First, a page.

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There isn’t an industry that hasn’t been affected by the dynamic shifts and economic hardships of 2020. Some are struggling to re-emerge while other business segments are rebounding with resiliency. The health insurance industry is one that is expecting to see changes in pricing and with premiums. So, how can you determine what changes to anticipate, and how can you know if those changes will impact your coverage? Should you be worried about the Affordable Care Act premiums going up in 2021? And will the HRA market see an impact as well? Rest easy. We’ll help shed some light on what you might expect so you can make the best decisions for your health insurance coverages and budgets.

The Effects of COVID-19 on the Industry

The Coronavirus has taken a toll on families, companies, and industries in a major way. And in terms of effects on the HRA Market and in the health insurance industry in general, there are still technically many unknown variables. But there have been a few insights and some analyst suggestions to predict how the landscape might change.

Shutting Down the Economy
Depending on where you live in the U.S., you might still be experiencing partial shutdowns and mitigation efforts in your area. But for most everyone, the shutdowns came in March. And along with them, many Americans lost their jobs or were furloughed. Those economic impacts, for many, sustained far beyond a few temporary weeks. Subsequently, those who lost their jobs indefinitely also lost their employer-provided health insurance.

The Pandemic & Complex Health Impacts
With stay-at-home orders and a fear of the virus, many Americans sought to shut themselves in and postpone any unnecessary excursions – including routine health visits. Individuals, in many cases, were forced to postpone already scheduled procedures and scans, too. Even today, some of the most vulnerable populations, including the elderly, are putting off going into their doctors’ offices unless they absolutely have to go. Of course, the virtual clinician settings have helped in these situations. But they don’t replace the much-needed blood work, colonoscopies, mammograms, and other surgeries. Many predict the repercussions of missing those appointments could translate to increased health concerns in the months and years to come.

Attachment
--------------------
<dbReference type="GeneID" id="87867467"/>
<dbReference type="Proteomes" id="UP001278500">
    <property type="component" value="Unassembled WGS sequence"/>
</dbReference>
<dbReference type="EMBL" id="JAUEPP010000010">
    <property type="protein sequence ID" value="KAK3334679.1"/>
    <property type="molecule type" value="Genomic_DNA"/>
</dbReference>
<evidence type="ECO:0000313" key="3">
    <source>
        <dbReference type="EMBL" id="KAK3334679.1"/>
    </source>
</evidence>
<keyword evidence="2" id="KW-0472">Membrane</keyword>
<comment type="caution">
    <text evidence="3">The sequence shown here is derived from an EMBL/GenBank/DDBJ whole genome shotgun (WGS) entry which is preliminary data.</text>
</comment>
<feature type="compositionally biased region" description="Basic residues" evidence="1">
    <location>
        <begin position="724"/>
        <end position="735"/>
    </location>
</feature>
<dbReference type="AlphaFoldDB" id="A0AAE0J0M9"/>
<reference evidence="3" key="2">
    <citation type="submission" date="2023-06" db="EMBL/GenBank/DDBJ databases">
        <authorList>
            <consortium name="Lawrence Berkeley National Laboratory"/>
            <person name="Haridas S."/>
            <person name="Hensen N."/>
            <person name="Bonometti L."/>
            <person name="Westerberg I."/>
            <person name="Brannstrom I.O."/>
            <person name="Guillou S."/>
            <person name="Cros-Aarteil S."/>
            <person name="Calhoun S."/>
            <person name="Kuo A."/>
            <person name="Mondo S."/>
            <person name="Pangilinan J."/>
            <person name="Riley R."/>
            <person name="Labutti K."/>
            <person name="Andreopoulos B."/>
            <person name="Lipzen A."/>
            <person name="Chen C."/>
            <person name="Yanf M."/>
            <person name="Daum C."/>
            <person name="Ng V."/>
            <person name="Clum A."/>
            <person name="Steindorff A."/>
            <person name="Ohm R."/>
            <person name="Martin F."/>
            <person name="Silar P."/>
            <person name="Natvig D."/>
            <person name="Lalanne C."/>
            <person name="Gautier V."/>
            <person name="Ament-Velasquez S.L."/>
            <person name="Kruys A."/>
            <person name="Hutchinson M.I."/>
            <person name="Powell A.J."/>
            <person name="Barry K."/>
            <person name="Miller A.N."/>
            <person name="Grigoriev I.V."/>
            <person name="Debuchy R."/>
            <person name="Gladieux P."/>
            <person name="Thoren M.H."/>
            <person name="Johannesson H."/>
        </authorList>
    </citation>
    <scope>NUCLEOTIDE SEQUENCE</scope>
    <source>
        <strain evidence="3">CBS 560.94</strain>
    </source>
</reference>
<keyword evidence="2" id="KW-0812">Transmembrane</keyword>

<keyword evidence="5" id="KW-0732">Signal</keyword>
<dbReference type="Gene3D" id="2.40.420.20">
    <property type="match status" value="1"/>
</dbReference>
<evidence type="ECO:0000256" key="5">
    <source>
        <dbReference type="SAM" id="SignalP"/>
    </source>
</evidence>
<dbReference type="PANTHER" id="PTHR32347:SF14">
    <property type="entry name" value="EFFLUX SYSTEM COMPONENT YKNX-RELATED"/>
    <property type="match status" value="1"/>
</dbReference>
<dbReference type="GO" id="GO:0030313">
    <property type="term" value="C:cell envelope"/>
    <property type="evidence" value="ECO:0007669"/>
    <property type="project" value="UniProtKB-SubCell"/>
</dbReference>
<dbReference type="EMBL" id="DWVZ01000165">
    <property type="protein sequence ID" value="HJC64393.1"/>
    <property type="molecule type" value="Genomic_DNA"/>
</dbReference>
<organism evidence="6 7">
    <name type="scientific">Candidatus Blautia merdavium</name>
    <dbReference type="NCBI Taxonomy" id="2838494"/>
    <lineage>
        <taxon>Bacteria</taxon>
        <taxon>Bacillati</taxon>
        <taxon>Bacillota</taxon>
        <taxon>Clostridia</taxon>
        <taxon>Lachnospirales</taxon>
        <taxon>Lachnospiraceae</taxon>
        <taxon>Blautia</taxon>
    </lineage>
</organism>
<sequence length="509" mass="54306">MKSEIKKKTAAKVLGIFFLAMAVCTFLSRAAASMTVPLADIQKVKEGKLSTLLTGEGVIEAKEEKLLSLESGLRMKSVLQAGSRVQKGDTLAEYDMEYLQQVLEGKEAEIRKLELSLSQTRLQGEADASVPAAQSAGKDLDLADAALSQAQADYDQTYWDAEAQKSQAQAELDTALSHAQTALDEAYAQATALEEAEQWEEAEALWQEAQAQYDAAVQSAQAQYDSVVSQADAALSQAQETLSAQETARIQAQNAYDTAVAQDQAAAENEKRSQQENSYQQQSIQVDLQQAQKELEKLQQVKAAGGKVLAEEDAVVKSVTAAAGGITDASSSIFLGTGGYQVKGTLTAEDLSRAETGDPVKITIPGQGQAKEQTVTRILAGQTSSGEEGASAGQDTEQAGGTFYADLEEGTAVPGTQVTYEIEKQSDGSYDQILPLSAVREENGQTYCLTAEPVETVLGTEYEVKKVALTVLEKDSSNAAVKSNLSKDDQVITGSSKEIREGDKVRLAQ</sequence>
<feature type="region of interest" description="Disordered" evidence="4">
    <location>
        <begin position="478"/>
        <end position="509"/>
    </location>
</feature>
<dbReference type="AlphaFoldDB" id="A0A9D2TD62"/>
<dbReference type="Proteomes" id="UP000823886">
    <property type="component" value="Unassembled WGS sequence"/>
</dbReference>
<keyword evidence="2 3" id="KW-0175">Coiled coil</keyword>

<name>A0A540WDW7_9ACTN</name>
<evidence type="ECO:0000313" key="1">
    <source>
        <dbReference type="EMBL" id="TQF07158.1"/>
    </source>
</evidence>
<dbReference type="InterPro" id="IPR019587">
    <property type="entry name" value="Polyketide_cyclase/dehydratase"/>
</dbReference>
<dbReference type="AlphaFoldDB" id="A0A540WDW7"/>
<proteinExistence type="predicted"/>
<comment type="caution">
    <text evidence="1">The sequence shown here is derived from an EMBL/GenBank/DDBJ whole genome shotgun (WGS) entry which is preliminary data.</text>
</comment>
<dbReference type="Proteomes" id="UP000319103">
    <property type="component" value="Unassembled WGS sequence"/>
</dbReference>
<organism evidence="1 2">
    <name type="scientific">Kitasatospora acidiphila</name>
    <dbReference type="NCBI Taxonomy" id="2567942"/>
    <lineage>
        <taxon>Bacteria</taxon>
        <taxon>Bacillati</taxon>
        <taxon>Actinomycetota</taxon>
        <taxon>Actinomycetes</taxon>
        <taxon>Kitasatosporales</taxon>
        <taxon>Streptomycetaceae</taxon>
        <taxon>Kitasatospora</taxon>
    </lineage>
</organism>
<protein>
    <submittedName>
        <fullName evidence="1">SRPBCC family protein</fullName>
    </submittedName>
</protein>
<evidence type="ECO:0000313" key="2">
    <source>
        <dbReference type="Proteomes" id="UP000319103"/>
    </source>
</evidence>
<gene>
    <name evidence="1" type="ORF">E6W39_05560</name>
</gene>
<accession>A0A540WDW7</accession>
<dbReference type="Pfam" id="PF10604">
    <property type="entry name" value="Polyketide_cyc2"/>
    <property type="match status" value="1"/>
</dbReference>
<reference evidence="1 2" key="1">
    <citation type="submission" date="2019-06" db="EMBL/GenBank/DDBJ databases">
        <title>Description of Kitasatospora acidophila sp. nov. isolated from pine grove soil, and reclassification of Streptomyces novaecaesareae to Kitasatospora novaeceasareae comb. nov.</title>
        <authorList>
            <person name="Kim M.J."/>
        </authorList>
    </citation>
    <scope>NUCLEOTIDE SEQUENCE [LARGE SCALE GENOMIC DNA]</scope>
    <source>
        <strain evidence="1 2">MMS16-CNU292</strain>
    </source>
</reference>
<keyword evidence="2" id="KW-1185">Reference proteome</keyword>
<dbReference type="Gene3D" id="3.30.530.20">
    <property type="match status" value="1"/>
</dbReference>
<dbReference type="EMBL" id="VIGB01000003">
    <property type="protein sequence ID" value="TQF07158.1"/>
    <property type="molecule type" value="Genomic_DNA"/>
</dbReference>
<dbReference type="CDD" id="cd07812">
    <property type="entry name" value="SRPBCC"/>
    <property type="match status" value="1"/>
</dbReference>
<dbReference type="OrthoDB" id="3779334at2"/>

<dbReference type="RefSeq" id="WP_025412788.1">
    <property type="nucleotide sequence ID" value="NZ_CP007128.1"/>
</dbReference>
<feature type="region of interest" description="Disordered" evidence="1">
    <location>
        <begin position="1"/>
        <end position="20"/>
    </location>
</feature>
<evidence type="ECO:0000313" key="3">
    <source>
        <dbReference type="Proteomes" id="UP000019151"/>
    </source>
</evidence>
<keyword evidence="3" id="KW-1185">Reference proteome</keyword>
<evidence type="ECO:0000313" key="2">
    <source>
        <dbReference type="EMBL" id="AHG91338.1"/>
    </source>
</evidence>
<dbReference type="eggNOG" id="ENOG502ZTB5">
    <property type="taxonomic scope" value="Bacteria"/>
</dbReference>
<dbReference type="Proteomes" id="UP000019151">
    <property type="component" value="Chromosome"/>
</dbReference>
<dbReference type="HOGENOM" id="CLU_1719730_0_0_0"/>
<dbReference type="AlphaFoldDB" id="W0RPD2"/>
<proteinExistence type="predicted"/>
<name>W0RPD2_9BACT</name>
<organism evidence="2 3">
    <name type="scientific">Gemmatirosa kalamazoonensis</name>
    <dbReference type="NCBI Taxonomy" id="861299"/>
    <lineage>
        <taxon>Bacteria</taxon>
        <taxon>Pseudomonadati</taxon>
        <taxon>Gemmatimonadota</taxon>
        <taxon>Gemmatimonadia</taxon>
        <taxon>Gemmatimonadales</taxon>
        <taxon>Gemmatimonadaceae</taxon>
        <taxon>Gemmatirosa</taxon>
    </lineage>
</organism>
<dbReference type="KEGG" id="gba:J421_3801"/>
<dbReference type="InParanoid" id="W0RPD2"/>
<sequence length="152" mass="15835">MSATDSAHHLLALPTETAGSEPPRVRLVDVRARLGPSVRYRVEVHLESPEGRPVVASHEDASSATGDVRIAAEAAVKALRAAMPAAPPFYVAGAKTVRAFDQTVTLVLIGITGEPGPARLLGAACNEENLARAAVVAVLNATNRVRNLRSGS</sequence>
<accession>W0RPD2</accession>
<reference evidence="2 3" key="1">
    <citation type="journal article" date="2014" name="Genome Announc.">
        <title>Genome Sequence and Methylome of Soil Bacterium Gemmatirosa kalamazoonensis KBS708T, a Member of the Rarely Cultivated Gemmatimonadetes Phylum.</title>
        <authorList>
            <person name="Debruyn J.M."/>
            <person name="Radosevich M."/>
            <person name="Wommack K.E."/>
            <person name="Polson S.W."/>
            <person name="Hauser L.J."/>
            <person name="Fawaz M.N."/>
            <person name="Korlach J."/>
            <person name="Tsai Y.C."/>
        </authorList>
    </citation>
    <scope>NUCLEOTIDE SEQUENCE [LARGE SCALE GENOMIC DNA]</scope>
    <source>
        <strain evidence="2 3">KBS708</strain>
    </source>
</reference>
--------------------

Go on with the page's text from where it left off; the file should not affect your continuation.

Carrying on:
An Increased Pool with Pre-Existing Conditions
Not everyone has been able to keep COVID-19 at bay. Every case presented differently, but scientists are still unraveling the aftermath of a Coronavirus diagnosis. Some who have successfully recovered still face long term effects, including shortness of breath, lung damage, or compromised immune systems. Peering into the future, it’s easy to see that there will be an entirely new pool of individuals with a new pre-existing condition who will need health insurance.

Understanding the HRA Market

The pandemic has had an impact on next year’s premiums. And a key component within the health insurance platform is the Health Reimbursement Arrangement (HRA.) Designed to help employers and employees, the HRA market can affect the individual market. That dynamic flows both ways, too, meaning the 2021 premiums might change the HRA market.

Health Reimbursement Arrangements (HRAs) Explained
Health Reimbursement Arrangement (HRA) is an account funded by an employer that is designed to assist its employees. Employees use these funds to help cover any medical expenses or health-related costs that their traditional plans don’t cover. There are two versions of the HRA to diversify and customize the benefits. The individual coverage HRA (ICHRA) and the qualified small employer HRA (QSEHRA) offer tax-free reimbursement features for those insurance premiums and medical expenses that are purchased through the marketplace.

How an HRA Works